The curtains came down on Bojack Horseman and The Good Place in these last few days. Before the withdrawal symptoms creep in and the rewatching of earlier seasons starts, either comes deep satisfaction or infuriating frustration over the final season. Here's looking back at the shows which ended on a winning note, rather than go out the Game of Thrones way.
Epic is an understatement in the way Walter White's story came to a close. With Hank the brother-in-law top cop finally learning about the real identity of Heisenberg, the final season built up beautifully to the last episode and although we all must have guessed how it would end, we enjoyed every moment of it.
The emotional truth to the six characters in their final outing worked perfectly with the fans. You can think of many ways that Ross and Rachel's story could have finished but none of the closures would have hit the spot as much as the actual one did.
This was a series which didn't believe in tying up loose ends but rather mapping the road ahead for the main characters. It was satisfying in a very looking-ahead kind of a way… because you cared for Peggy and Stan, Betty and Sally… and Don Draper!
We still talk about that ending, don't we? Much before those weddings in Game of Thrones, the finale of this show had us going: "What just happened?" That a show could start a debate and leave us guessing years later about what actually happened to Tony, Carmela, Meadow and Anthony Jr is what masterpieces are made of.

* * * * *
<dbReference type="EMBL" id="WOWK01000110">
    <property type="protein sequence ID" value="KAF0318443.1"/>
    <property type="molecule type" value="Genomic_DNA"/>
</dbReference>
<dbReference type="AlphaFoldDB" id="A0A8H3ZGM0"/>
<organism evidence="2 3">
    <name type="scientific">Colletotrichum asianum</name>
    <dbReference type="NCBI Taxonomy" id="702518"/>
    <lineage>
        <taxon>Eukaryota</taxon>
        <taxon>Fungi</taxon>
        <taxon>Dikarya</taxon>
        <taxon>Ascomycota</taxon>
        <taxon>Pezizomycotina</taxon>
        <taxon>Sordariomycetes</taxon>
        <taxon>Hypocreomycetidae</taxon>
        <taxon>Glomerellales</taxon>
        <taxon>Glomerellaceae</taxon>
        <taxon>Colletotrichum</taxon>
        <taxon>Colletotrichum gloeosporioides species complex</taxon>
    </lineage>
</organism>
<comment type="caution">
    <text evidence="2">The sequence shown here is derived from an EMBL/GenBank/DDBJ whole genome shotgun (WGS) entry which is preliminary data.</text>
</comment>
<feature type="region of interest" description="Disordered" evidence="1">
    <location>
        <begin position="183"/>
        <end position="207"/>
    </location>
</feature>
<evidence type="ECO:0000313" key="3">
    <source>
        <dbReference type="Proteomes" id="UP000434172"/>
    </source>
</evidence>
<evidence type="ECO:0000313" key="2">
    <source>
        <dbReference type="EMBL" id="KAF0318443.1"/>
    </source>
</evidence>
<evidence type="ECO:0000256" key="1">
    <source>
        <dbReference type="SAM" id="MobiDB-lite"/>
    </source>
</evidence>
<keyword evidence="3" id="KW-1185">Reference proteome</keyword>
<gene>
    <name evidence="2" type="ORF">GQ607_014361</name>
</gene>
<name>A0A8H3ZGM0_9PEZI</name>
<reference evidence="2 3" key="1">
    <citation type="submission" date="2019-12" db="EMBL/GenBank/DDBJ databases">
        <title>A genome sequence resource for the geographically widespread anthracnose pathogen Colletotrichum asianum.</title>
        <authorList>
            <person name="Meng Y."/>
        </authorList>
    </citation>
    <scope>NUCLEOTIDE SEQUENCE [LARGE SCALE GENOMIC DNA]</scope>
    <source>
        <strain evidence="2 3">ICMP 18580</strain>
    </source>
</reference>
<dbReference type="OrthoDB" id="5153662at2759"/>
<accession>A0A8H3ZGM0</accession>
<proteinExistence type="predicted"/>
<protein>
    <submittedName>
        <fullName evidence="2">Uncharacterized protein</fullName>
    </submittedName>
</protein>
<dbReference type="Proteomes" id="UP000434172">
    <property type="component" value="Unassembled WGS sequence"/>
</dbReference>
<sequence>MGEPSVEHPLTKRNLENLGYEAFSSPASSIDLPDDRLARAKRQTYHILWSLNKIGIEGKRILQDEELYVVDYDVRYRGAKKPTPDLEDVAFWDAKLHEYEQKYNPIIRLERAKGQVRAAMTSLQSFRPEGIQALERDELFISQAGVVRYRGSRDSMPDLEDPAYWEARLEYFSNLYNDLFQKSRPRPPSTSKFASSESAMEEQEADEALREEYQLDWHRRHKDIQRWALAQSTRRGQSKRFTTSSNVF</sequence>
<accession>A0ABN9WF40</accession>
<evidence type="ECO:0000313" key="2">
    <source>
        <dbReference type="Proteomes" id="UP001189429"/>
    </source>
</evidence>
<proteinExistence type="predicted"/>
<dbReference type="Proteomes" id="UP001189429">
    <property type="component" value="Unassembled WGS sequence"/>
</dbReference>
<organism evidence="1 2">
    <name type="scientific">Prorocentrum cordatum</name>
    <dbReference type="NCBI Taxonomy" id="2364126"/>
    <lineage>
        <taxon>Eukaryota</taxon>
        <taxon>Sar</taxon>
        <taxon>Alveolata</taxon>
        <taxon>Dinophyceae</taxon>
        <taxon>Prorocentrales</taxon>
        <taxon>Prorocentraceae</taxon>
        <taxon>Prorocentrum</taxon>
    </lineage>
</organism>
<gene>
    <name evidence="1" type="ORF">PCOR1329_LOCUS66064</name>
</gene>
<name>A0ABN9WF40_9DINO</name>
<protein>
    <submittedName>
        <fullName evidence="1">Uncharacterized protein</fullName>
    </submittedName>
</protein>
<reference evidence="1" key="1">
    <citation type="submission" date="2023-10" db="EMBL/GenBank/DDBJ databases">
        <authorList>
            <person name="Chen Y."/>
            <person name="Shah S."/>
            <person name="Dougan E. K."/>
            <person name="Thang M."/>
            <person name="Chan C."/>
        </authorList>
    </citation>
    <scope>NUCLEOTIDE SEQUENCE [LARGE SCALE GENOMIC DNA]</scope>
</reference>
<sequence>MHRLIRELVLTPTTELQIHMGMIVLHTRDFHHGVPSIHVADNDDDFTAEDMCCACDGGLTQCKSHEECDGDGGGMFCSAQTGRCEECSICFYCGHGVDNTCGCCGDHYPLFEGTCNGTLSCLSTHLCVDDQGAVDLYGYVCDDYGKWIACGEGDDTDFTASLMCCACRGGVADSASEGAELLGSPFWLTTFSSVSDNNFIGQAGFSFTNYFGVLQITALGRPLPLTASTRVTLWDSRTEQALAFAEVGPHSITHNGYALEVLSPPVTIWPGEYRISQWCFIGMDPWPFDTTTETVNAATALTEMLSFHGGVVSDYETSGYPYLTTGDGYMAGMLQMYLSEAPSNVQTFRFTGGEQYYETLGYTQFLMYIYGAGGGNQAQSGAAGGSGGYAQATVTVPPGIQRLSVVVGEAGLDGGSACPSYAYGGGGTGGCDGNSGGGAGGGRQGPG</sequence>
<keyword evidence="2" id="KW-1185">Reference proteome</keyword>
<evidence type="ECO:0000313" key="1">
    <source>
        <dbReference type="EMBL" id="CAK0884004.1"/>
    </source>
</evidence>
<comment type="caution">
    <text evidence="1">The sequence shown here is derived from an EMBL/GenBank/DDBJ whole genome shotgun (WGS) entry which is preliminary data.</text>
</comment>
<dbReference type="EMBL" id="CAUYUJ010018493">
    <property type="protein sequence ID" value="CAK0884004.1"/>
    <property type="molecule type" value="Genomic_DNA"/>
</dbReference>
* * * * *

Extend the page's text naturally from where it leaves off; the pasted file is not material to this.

The penultimate season hadn't worked but the showrunners pulled things back by placing Mr and Mrs Jennings on two opposite sides of the net. Also, they had a brilliant twist in the tale that no one saw coming, except FBI agent Stan.
Despite a recovering Julia Louis-Dreyfus, the show didn't let up its wild, absurd humour in its final season, as one of the greatest comic ensembles of all time played it to the gallery – and how – one last time. The writing, clever as always, managed to find that tough balance of being dark, yet hopeful about American politics.
More than the entire final season, that final flash-forward montage in the final episode remains absolutely unforgettable as we see the death of every member of the main cast we had grown so attached to. Heartbreaking, yet precious.
If one show needed to go out on a high, it had to be this one which perhaps changed the very nature of comedy on television after Seinfeld, which didn't exactly finish strong. And Jack and Liz ensured that the final season continued to bask in their inimitable brand of weirdly funny. Now can we have Blimpies for lunch?